Explicit Implicit Sexual Harassment

Explicit / Implicit Sexual Harassment

New York Attorneys Protecting Workers Against Gender Discrimination

Workplace sexual harassment, in any form, is prohibited by federal and state laws. Suggestive comments that create a hostile environment at your job are just as illegal as overtly offensive behavior. The dedicated gender discrimination lawyers of Phillips & Associates have significant experience helping victims of unlawful employment practices in New York. If you have been affected by an offensive, intimidating, or hostile work environment, you may have a claim.

Implicit and Explicit Harassment

Sexual harassment is a term that refers to unlawful gender discrimination that can occur in one of two ways. Quid pro quo behavior unfolds when an employer makes employment decisions based on unwelcome sexual conduct. A common example of this situation is a supervisor offering an employee a promotion if he or she sleeps with the boss.

Quid pro quo harassment can occur either explicitly with an outright offer or implicitly through insinuations. Comments that an employee would have a better chance of promotion if he or she were “nicer” or “more friendly” to the boss could be a hint at a request for sex, depending on the circumstances. Similarly, veiled suggestions that someone may suffer negative consequences if he or she rebuffs a supervisor’s advances may also constitute harassment.

The other, more pervasive type of sexual harassment is called a hostile work environment. It occurs when an employer or coworker engages in behavior that either interferes with an employee's ability to do his or her job or creates an intimidating or offensive atmosphere in the workplace. This type of harassment can also be either implicit or explicit. Sexual assaults, repeated crude or offensive comments, or other overt behavior might all give rise to hostile work environment harassment. However, this type of situation also could be caused by anonymous harassment, frequent demeaning comments about women, or other indirect actions.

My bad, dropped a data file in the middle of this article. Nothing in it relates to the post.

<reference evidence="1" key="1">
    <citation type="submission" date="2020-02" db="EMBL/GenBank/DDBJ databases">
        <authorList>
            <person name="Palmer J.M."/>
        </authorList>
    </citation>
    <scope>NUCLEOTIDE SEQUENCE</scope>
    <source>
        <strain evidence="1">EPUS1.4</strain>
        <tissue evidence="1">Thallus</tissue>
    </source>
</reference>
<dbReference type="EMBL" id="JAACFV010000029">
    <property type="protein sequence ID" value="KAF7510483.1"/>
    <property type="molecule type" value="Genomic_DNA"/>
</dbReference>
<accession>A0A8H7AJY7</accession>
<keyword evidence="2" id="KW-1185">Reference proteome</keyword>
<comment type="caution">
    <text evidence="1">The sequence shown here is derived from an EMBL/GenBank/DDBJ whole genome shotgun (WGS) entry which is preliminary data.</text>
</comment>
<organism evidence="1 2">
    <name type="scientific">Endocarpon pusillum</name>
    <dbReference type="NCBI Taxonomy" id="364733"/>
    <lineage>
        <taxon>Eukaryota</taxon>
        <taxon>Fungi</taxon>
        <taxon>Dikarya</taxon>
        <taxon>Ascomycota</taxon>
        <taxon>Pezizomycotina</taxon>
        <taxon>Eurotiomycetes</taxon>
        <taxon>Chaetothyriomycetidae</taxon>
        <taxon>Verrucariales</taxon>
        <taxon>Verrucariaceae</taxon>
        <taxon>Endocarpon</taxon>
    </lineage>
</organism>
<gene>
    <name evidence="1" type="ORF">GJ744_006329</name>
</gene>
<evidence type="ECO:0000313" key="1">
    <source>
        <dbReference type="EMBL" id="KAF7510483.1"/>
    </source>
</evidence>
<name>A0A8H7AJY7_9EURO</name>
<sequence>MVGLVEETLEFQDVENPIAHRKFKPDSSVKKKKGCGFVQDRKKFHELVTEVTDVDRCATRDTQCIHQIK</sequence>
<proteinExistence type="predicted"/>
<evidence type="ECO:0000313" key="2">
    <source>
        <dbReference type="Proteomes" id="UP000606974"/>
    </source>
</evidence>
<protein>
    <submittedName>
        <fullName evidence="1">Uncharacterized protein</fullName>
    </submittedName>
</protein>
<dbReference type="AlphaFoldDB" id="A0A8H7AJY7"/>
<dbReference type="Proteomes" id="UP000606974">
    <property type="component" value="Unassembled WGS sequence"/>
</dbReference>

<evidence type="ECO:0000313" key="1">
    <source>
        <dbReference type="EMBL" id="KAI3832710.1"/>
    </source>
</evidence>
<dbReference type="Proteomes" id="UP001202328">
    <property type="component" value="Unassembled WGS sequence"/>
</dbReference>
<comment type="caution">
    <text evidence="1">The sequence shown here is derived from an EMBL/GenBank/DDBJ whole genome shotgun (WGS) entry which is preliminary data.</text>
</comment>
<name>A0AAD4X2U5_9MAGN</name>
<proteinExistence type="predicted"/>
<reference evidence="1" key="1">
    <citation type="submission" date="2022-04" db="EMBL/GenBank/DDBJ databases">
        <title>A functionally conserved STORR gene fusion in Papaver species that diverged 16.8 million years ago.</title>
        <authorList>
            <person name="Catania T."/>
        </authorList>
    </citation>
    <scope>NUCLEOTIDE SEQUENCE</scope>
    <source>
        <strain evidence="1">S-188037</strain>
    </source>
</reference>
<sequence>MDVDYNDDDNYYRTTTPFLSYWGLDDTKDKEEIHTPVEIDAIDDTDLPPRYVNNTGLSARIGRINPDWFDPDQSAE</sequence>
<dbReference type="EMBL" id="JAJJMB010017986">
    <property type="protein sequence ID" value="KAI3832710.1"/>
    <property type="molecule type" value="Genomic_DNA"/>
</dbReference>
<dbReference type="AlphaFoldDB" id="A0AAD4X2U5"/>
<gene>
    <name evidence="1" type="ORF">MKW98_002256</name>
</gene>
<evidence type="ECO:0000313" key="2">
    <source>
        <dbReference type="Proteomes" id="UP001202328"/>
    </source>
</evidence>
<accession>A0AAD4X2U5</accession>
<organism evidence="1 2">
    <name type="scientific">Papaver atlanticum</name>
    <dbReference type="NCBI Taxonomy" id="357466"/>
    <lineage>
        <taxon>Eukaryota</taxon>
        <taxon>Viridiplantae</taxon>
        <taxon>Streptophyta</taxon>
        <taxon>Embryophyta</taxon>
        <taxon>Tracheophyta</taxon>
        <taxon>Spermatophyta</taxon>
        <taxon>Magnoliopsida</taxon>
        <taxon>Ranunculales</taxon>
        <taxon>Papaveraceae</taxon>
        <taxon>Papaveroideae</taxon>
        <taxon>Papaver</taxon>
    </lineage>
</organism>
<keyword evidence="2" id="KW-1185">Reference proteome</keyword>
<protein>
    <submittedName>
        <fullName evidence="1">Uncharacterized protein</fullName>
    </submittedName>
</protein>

If you have questions about whether your employer or coworkers might have engaged in sexual harassment, an experienced attorney can help explain how the law applies to your situation.

Federal and State Laws Benefit Employees

There are federal, state, and local rules that safeguard the right of New York workers to be free from sexual harassment. The Civil Rights Act of 1964 is the primary federal law that prohibits gender discrimination in the workplace. It applies to companies with 15 or more employees. A victim of sexual harassment must first file a complaint with the Equal Employment Opportunity Commission (EEOC) before pursuing a claim under the Civil Rights Act.

The New York City and New York State Human Rights Laws also apply to workers who have faced sexual harassment at their jobs. They offer many of the same protections as the federal rules in this area but sometimes extend more broadly. For instance, an employer needs only employ four workers to be subject to a claim under state law.

Discuss Your Sexual Harassment Case with a New York Lawyer

Just because your employer did not engage in explicit sexual harassment does not mean that it hasn’t broken the law. If a supervisor or coworker, either implicitly or explicitly, based employment decisions on unwanted advances or created a hostile work environment, you may be entitled to damages. Phillips & Associates is comprised of sexual harassment attorneys who can help you protect your rights in a New York workplace. Call (866) 229-9441 or complete our contact form to arrange a free and confidential case evaluation.

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